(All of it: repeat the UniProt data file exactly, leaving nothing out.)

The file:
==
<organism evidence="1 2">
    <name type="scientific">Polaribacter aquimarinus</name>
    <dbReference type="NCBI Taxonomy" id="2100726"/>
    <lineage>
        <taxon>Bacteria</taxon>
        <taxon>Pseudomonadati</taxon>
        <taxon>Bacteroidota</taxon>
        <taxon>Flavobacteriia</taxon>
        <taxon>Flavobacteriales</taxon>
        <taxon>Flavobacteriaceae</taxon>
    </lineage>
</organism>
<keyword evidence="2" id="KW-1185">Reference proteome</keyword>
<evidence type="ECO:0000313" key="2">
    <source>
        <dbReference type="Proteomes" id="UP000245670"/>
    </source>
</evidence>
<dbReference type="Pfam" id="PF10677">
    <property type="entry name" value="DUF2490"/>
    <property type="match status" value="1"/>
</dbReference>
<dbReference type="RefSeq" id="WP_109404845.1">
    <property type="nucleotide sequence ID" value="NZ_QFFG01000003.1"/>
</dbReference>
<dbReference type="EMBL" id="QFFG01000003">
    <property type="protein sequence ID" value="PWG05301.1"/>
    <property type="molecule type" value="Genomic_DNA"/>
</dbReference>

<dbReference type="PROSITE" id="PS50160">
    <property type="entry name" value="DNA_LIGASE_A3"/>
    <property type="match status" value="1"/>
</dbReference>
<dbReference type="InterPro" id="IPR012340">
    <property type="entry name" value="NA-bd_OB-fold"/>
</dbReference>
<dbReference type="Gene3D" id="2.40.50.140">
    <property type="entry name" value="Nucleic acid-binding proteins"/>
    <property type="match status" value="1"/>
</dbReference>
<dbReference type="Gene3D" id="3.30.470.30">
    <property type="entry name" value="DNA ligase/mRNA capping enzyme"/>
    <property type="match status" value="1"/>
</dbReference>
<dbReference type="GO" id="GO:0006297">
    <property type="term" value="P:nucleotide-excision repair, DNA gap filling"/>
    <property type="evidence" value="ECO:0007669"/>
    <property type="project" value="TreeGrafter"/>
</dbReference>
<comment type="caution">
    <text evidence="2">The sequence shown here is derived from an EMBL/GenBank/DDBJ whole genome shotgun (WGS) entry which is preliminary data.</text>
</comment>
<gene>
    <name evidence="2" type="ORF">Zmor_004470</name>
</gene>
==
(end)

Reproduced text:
<organism evidence="1 2">
    <name type="scientific">Polaribacter aquimarinus</name>
    <dbReference type="NCBI Taxonomy" id="2100726"/>
    <lineage>
        <taxon>Bacteria</taxon>
        <taxon>Pseudomonadati</taxon>
        <taxon>Bacteroidota</taxon>
        <taxon>Flavobacteriia</taxon>
        <taxon>Flavobacteriales</taxon>
        <taxon>Flavobacteriaceae</taxon>
    </lineage>
</organism>
<keyword evidence="2" id="KW-1185">Reference proteome</keyword>
<evidence type="ECO:0000313" key="2">
    <source>
        <dbReference type="Proteomes" id="UP000245670"/>
    </source>
</evidence>
<dbReference type="Pfam" id="PF10677">
    <property type="entry name" value="DUF2490"/>
    <property type="match status" value="1"/>
</dbReference>
<dbReference type="RefSeq" id="WP_109404845.1">
    <property type="nucleotide sequence ID" value="NZ_QFFG01000003.1"/>
</dbReference>
<dbReference type="EMBL" id="QFFG01000003">
    <property type="protein sequence ID" value="PWG05301.1"/>
    <property type="molecule type" value="Genomic_DNA"/>
</dbReference>

<dbReference type="PROSITE" id="PS50160">
    <property type="entry name" value="DNA_LIGASE_A3"/>
    <property type="match status" value="1"/>
</dbReference>
<dbReference type="InterPro" id="IPR012340">
    <property type="entry name" value="NA-bd_OB-fold"/>
</dbReference>
<dbReference type="Gene3D" id="2.40.50.140">
    <property type="entry name" value="Nucleic acid-binding proteins"/>
    <property type="match status" value="1"/>
</dbReference>
<dbReference type="Gene3D" id="3.30.470.30">
    <property type="entry name" value="DNA ligase/mRNA capping enzyme"/>
    <property type="match status" value="1"/>
</dbReference>
<dbReference type="GO" id="GO:0006297">
    <property type="term" value="P:nucleotide-excision repair, DNA gap filling"/>
    <property type="evidence" value="ECO:0007669"/>
    <property type="project" value="TreeGrafter"/>
</dbReference>
<comment type="caution">
    <text evidence="2">The sequence shown here is derived from an EMBL/GenBank/DDBJ whole genome shotgun (WGS) entry which is preliminary data.</text>
</comment>
<gene>
    <name evidence="2" type="ORF">Zmor_004470</name>
</gene>